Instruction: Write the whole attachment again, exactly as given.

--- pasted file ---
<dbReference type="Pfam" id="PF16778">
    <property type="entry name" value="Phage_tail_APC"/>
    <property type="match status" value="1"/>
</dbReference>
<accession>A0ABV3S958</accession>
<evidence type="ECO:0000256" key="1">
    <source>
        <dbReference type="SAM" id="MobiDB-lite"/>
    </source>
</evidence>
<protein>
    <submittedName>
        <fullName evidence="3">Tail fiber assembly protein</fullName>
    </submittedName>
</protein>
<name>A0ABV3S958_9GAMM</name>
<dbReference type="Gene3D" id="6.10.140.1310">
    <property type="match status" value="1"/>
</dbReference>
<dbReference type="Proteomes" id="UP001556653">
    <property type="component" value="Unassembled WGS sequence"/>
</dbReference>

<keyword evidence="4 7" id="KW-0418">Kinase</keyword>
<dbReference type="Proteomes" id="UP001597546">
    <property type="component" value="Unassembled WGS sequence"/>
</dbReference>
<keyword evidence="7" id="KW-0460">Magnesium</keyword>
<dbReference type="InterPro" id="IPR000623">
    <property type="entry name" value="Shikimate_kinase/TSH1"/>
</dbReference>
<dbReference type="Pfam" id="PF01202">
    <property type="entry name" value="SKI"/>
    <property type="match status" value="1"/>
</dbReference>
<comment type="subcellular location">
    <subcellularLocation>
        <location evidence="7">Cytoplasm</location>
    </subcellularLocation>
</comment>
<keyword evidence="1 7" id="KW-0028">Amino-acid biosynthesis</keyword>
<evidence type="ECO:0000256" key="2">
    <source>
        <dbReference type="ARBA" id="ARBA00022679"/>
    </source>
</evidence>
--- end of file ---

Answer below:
<dbReference type="Pfam" id="PF16778">
    <property type="entry name" value="Phage_tail_APC"/>
    <property type="match status" value="1"/>
</dbReference>
<accession>A0ABV3S958</accession>
<evidence type="ECO:0000256" key="1">
    <source>
        <dbReference type="SAM" id="MobiDB-lite"/>
    </source>
</evidence>
<protein>
    <submittedName>
        <fullName evidence="3">Tail fiber assembly protein</fullName>
    </submittedName>
</protein>
<name>A0ABV3S958_9GAMM</name>
<dbReference type="Gene3D" id="6.10.140.1310">
    <property type="match status" value="1"/>
</dbReference>
<dbReference type="Proteomes" id="UP001556653">
    <property type="component" value="Unassembled WGS sequence"/>
</dbReference>

<keyword evidence="4 7" id="KW-0418">Kinase</keyword>
<dbReference type="Proteomes" id="UP001597546">
    <property type="component" value="Unassembled WGS sequence"/>
</dbReference>
<keyword evidence="7" id="KW-0460">Magnesium</keyword>
<dbReference type="InterPro" id="IPR000623">
    <property type="entry name" value="Shikimate_kinase/TSH1"/>
</dbReference>
<dbReference type="Pfam" id="PF01202">
    <property type="entry name" value="SKI"/>
    <property type="match status" value="1"/>
</dbReference>
<comment type="subcellular location">
    <subcellularLocation>
        <location evidence="7">Cytoplasm</location>
    </subcellularLocation>
</comment>
<keyword evidence="1 7" id="KW-0028">Amino-acid biosynthesis</keyword>
<evidence type="ECO:0000256" key="2">
    <source>
        <dbReference type="ARBA" id="ARBA00022679"/>
    </source>
</evidence>